A burnt sacrifice, strictly so called, was such as was to be all burnt, the skin excepted, Leviticus 7:8 Genesis 8:20 1 Kings 3:15. For Otherwise every sacrifice was burnt, more or less. The sacrifices did partly signify that the whole man, in whose stead the sacrifice was offered, was to be entirely and unreservedly offered or devoted to God’s service; and that the whole man did deserve to be utterly consumed, if God should deal severely with him; and directed us to serve the Lord with all singleness of heart, without self-ends, and to be ready to offer to God even such sacrifices or services wherein we ourselves should have no part nor benefit.
A male, as being more perfect than the female, Malachi 1:14, and more truly representing Christ.
Without blemish; of which see Exodus 29:1 Leviticus 23:22, &c.; to signify,
1. That God should be served with the best of every kind.
2. That man, represented by these sacrifices, should aim at all purity and perfection of heart and life, and that Christians should one day attain to it, Ephesians 5:27.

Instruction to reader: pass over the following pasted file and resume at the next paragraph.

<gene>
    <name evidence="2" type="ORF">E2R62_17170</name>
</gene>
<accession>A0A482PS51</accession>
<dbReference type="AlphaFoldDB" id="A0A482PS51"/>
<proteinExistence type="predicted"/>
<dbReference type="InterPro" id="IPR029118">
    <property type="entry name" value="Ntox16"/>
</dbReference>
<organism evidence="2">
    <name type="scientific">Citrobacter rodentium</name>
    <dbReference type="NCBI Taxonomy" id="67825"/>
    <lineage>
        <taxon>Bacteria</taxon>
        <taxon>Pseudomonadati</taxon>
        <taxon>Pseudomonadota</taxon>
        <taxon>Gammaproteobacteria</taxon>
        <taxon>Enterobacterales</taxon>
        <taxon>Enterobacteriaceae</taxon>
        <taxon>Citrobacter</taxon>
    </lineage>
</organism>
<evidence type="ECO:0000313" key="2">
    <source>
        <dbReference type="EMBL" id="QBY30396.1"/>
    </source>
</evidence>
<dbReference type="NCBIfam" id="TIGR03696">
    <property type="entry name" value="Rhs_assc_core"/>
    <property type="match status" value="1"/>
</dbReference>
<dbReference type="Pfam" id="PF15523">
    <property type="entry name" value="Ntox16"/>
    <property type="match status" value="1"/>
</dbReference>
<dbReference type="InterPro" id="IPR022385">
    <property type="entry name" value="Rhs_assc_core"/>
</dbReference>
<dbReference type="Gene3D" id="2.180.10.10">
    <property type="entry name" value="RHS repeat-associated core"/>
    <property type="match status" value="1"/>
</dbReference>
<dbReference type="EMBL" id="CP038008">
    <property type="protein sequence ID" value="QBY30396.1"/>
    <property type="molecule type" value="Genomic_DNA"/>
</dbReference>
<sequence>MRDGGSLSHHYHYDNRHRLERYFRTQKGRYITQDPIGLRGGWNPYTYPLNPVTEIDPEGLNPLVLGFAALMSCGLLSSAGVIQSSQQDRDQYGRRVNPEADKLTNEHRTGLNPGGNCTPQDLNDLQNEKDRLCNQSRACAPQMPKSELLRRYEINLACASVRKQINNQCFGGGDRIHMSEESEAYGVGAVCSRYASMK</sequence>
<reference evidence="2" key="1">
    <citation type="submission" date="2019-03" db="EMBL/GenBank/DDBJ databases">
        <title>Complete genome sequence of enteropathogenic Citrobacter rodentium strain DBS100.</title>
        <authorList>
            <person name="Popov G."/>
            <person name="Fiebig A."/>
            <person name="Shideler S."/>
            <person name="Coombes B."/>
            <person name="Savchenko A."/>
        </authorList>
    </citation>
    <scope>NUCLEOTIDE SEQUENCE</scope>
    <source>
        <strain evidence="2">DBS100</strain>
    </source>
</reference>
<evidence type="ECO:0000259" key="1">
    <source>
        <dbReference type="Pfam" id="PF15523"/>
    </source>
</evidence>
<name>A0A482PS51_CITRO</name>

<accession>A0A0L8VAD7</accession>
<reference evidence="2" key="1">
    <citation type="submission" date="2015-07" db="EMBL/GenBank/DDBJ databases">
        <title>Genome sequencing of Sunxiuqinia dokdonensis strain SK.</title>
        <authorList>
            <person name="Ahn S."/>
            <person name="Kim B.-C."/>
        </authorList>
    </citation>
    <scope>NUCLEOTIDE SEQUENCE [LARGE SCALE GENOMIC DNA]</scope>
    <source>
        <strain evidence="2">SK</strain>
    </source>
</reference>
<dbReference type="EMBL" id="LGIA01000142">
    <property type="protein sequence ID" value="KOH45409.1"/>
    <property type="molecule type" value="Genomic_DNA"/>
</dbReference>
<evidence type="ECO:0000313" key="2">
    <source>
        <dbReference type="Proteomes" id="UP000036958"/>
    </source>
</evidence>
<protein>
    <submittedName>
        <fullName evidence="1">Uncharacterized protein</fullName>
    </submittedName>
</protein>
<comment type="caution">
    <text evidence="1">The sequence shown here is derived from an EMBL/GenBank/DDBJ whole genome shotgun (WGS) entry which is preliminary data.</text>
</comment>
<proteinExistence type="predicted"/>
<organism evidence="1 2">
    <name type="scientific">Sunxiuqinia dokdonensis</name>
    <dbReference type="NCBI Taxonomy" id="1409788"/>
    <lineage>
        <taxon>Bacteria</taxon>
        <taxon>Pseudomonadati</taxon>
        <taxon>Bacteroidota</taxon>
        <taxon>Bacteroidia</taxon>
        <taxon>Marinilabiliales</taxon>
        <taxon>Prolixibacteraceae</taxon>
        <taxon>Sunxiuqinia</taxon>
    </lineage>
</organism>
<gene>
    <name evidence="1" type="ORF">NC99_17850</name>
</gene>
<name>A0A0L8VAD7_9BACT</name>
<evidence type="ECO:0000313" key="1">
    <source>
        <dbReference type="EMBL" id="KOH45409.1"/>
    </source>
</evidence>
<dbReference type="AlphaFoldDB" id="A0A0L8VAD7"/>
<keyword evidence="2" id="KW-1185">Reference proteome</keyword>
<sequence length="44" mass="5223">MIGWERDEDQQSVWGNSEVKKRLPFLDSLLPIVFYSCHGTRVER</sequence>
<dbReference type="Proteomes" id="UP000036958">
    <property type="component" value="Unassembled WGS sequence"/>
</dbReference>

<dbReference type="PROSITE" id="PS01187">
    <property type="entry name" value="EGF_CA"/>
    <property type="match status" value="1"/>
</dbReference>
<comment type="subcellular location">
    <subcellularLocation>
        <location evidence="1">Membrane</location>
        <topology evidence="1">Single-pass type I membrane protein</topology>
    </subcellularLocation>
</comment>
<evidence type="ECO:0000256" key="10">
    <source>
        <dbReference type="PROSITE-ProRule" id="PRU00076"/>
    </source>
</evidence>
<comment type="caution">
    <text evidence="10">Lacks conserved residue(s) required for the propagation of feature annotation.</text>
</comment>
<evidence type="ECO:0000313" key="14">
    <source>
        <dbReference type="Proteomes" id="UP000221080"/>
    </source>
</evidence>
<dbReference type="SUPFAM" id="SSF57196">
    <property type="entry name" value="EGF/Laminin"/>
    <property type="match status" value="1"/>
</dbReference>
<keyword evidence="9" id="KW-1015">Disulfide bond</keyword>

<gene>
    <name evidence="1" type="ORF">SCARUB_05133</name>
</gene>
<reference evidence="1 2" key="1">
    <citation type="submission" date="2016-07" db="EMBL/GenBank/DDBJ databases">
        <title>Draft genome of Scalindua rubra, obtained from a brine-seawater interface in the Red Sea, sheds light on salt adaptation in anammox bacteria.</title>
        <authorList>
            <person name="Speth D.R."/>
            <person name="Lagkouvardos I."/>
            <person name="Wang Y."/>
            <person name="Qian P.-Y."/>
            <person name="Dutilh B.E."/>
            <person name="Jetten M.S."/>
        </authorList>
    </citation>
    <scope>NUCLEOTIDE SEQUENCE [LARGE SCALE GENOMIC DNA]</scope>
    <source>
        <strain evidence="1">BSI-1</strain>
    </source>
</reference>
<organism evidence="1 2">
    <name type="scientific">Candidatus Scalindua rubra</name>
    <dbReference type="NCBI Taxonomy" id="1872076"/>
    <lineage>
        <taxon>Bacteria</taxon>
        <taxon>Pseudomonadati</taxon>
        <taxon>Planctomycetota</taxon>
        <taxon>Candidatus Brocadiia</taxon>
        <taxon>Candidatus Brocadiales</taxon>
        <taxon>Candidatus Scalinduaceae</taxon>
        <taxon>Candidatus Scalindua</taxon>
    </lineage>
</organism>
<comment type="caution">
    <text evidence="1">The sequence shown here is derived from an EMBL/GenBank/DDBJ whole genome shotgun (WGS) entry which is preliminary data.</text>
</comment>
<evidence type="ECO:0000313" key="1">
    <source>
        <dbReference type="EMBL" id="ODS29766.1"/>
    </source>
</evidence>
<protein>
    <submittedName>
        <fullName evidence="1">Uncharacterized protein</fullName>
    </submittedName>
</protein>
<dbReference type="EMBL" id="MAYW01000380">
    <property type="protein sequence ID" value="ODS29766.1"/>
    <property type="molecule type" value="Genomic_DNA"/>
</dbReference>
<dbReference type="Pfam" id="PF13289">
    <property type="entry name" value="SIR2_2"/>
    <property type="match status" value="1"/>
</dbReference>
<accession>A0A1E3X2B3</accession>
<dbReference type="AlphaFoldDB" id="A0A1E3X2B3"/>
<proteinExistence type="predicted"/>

3. The spotless and complete holiness of Christ, Hebrews 9:13,14 1 Peter 1:18,19 2:22. Of his own voluntary will. According to this translation, the place speaks only of free-will offerings, or such as were not prescribed by God to be offered in course, but were offered at the pleasure and by the voluntary devotion of any person, either by way of supplication for any mercy which he needed or desired, or by way of thanksgiving for any favour or blessing received. But it may seem improper to restrain the rules here given to free will offerings, which were to be observed in other offerings also. And the Hebrew word is by the LXX. Chaldee, Syriac, and Arabic, and others, rendered to this purpose, for his acceptation, or that he may be accepted with God, or that God may be atoned, as it is Leviticus 1:4. And so this phrase is used Leviticus 23:11. At the door of the tabernacle of the congregation; in the court near to the door, where the altar stood, Leviticus 1:5. For here it was to be sacrificed, and here also the people might behold the oblation of it. And this further signified, that men could have no entrance, neither into the earthly tabernacle, the church, nor into the heavenly tabernacle of glory, but by Christ, who is the door, John 10:7,9, by whom alone we have access to God.
His hand, i.e. both his hands, Leviticus 8:14,18 16:21; a common enallage.
Upon the head of the burnt-offering; whereby he signified,
1. That he willingly gave it to the Lord.
2. That he did legally unite himself with it, and judged himself worthy of that death which it suffered in his stead; and that he laid his sins upon it in a ceremonial way, and had an eye to him upon whom God would lay the iniquity of us all, Isaiah 53:6; and that together with it he did freely offer up himself to God.